A new education center, employee housing and a new vision for the future were unveiled Thursday night when the Martha’s Vineyard Commission opened a hearing on phase one of a master plan for Island Grown Initiative’s community farm hub.

Elevations show design for employee housing. — Courtesy South Mountain, MVC.

Headquartered at the former Thimble Farm, IGI has expanded its nonprofit mission and reach into the Island community in recent years under the direction of executive director Rebecca Haag with an emphasis on food equity, education and innovations in agriculture.

The new master plan aims to revamp the old Thimble Farm into a more workable facility to house its programs.

“There are projects, there are projects and then there are dream projects,” said John Abrams, the founder of South Mountain Co. in West Tisbury which is designing and building the project. “This is a dream project.”

The MVC is reviewing the plan as a development of regional impact (DRI).

On Thursday South Mountain architect Angie Francis walked commissioners through the plans, which aim to consolidate operations and expand educational programming while providing housing for staff on the roughly 40-acre farm that spans Tisbury, Oak Bluffs and West Tisbury in the Iron Hill area off the Edgartown Vineyard-Haven Road.

Phase one of the plan calls for building three new structures. A 3,200-square-foot education and innovation center would house staff offices and host programming.

Administrative staff currently use office space off the farm premises.

“It’s just better facilities to make them more fun, more safe, more accessible,” Mr. Abrams said. “There’s not a great expansion of use, just a consolidation.”

Two additional structures would be built for employee housing.

“We feel that as an employer on the Island, we should be responsible, and we’ve got to be part of the solution for the housing crisis,” Ms. Haag told commissioners.

The plan calls for four units of housing for up to 10 employees with an income capped at 150 per cent of area median income. A small number of ready-made yurts are also planned to be used to house summer workers.

Plantings will be all natural with no traditional formal landscaping. — Courtesy South Mountain, MVC.

The all-electric new buildings will be net zero and highly energy efficient, with rooftop solar panels. Parking areas will include space for electric vehicle charging stations. Building materials will be natural and reclaimed as much as possible, Ms. Francis said. Responding to a commissioner question, she later explained the decision to use what is called the red list, a list of 22 classes of materials which contain elements known to pose risks to the environment and people.

“The easiest solution is really just to use reclaimed materials and locally sourced materials and things that are of the earth,” Ms. Francis said.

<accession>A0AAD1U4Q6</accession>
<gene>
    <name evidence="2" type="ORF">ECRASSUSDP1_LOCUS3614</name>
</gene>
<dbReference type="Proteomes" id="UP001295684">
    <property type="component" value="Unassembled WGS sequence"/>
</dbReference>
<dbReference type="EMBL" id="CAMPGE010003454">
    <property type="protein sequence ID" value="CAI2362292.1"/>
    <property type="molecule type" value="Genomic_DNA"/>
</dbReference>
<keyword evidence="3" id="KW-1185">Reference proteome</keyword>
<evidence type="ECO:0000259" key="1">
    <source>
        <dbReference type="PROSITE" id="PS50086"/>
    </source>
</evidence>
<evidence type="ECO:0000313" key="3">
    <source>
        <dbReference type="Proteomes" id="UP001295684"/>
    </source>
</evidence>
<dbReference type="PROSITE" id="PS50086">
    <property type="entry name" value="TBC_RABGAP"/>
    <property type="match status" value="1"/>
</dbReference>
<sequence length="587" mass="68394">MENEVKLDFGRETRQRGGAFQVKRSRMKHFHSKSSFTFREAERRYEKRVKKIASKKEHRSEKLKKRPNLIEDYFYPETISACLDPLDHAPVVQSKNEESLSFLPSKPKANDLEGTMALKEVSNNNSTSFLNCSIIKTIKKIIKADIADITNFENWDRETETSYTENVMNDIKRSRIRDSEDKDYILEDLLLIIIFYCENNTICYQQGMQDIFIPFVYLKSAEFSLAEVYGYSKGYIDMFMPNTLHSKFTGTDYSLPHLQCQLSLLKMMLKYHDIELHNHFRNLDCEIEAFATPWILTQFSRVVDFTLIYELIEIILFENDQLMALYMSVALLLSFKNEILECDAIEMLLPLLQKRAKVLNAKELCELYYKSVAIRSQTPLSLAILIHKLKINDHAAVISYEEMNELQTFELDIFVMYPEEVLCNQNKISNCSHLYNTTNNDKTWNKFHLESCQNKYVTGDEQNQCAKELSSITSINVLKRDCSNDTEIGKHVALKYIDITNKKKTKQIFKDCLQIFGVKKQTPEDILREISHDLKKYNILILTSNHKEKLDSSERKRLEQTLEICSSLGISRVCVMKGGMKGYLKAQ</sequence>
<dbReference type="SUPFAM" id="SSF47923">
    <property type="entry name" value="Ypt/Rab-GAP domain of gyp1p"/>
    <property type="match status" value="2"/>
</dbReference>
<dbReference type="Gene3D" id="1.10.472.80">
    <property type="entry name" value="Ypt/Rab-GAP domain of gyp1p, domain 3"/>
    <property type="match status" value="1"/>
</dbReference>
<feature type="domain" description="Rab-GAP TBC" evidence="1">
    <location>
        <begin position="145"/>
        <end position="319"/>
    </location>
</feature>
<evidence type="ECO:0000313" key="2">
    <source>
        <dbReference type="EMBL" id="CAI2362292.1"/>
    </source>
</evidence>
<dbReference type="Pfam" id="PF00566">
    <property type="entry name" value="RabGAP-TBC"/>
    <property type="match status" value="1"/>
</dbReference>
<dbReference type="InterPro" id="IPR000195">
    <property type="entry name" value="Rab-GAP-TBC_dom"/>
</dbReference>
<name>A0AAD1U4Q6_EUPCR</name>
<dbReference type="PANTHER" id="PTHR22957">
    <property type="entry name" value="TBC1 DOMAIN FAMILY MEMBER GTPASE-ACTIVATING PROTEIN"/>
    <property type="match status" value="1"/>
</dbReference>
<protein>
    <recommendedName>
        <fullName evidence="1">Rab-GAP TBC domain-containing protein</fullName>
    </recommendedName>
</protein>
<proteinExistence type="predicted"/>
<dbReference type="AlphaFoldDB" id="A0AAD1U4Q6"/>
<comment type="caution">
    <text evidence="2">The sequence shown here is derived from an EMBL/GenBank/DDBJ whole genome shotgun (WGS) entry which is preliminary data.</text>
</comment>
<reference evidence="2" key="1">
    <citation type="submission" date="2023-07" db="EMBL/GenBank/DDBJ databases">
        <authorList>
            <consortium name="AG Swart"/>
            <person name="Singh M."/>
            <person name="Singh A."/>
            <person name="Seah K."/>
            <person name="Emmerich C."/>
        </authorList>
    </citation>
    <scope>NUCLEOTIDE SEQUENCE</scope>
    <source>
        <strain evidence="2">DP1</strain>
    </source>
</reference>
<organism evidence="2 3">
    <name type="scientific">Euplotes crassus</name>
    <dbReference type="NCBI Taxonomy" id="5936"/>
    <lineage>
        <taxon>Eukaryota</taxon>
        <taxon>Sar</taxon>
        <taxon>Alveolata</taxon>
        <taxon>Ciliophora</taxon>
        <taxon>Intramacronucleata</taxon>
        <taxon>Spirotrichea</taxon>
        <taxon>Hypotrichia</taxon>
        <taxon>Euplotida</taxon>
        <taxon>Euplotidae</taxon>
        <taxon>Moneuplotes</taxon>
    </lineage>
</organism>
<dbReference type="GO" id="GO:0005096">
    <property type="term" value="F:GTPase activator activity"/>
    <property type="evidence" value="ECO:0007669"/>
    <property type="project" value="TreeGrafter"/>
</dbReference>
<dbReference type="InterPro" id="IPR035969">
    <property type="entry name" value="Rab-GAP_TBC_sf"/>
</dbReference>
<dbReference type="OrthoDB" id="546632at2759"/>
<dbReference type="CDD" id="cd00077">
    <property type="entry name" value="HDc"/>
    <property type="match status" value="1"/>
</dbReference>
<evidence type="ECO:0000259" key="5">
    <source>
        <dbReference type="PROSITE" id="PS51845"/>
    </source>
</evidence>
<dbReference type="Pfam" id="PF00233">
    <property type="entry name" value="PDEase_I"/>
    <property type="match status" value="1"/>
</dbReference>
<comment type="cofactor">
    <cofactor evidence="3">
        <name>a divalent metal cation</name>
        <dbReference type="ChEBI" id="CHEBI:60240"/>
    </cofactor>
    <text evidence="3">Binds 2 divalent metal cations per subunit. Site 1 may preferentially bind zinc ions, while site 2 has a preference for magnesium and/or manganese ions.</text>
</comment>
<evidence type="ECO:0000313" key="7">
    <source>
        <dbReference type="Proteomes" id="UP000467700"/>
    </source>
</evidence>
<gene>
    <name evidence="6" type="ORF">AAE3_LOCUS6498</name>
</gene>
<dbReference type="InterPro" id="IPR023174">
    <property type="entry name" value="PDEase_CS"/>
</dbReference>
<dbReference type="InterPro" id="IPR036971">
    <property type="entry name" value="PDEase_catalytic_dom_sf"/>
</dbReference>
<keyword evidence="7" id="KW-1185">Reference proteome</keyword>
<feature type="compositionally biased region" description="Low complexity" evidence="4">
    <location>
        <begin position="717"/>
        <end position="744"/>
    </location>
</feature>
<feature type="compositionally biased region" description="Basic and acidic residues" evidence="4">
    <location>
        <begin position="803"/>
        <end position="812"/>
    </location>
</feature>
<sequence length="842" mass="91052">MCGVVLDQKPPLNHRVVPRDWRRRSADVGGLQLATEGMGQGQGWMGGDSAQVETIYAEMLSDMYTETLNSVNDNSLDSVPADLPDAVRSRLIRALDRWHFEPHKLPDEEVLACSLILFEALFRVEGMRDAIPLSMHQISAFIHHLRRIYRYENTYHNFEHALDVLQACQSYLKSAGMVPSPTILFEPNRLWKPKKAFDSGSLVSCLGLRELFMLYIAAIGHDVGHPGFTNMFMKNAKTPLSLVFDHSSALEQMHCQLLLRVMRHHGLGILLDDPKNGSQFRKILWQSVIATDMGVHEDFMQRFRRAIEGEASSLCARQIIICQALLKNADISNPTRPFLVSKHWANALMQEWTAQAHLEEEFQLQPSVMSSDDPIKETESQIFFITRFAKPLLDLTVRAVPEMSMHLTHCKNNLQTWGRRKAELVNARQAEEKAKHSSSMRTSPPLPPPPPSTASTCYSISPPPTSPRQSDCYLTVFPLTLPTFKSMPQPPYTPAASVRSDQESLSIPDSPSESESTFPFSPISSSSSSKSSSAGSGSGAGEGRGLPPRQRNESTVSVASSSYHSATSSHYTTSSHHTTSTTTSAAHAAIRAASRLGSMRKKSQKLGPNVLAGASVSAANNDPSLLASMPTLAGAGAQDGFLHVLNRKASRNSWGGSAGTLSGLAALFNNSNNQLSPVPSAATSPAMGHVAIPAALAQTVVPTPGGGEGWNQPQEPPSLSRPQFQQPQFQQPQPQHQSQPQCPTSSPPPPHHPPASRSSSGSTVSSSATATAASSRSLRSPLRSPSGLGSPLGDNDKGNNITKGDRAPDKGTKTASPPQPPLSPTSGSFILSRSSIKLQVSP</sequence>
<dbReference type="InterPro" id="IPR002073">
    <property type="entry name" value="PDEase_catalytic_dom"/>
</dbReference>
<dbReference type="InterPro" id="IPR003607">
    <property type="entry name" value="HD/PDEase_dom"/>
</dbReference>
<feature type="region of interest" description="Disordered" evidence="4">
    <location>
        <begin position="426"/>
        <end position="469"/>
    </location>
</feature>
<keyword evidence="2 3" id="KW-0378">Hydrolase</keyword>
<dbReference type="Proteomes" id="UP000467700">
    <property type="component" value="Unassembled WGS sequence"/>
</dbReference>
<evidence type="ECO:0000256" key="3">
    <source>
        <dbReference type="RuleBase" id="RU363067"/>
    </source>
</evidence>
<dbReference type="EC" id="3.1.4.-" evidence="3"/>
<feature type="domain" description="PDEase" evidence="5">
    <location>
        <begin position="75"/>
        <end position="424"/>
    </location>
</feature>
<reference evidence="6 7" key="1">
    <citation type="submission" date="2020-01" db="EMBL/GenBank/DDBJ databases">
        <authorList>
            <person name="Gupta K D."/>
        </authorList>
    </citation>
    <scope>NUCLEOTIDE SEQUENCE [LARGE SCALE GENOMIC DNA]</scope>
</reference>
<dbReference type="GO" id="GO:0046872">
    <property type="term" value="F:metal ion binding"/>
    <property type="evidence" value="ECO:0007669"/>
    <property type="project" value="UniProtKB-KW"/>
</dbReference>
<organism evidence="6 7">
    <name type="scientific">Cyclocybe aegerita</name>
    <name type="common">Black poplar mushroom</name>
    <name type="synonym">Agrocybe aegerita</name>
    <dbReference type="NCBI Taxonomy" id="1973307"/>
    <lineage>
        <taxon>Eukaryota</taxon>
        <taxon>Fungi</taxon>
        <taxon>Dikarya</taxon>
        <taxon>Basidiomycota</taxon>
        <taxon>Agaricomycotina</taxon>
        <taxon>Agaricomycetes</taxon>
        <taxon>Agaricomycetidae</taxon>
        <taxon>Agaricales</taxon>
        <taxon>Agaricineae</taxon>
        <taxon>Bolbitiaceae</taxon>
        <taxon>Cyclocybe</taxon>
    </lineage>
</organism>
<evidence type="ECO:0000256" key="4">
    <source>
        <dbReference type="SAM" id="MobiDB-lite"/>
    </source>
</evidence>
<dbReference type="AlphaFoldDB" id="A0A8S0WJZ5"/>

The project, which is in the Lagoon Pond watershed, will include a denitrifying septic system.

There will be no traditional formal landscaping; instead the plan calls for making the property a laboratory of sorts for native plants. The farm is actively engaged in a regenerative agriculture project.

The farm has been identified as a sensitive archaeological site, and a state study is pending for the plan.

In an overview, IGI senior program manager Noli Taylor noted that last year the farm produced 75,000 pounds of food that went to Islanders in need, through the summer lunch program for children, the mobile market in Island neighborhoods, the Island Food Pantry, senior centers and others. “We were able to do so much because of our partnerships,” Ms. Taylor said.

Commissioners peppered the applicants with questions on a variety of topics, and more than one had high praise for the plan.

“It’s really a joy to see such an innovative and thorough project,” said commissioner Ben Robinson.

“I echo the compliments . . . a well thought-out, well designed project,” said commissioner Michael Kim.

Commissioner Doug Sederholm singled out the red list as a notable innovation.

“I’m pretty confident . . . we’ve never had an applicant address that before,” he said. “I’m first learning about it as we speak.”

The hearing was continued to Feb. 3.

In other business, commissioners voted unanimously to extend to 2026 a project by the town of Oak Bluffs to restore a section of coastal bank along East Chop Drive.

The project is meant to protect against flooding and shoreline erosion brought on by storms. The MVC approved it as a DRI in 2018.

Engineer Carlos Pena said the project timetable has been pushed back as the town awaits funds from the Federal Emergency Management Agency, among other issues.

Commissioners also voted unanimously to approve the written decision for the Shearer Cottage expansion project. The project now returns to the town level, for review by the Oak Bluffs planning board and zoning board of appeals.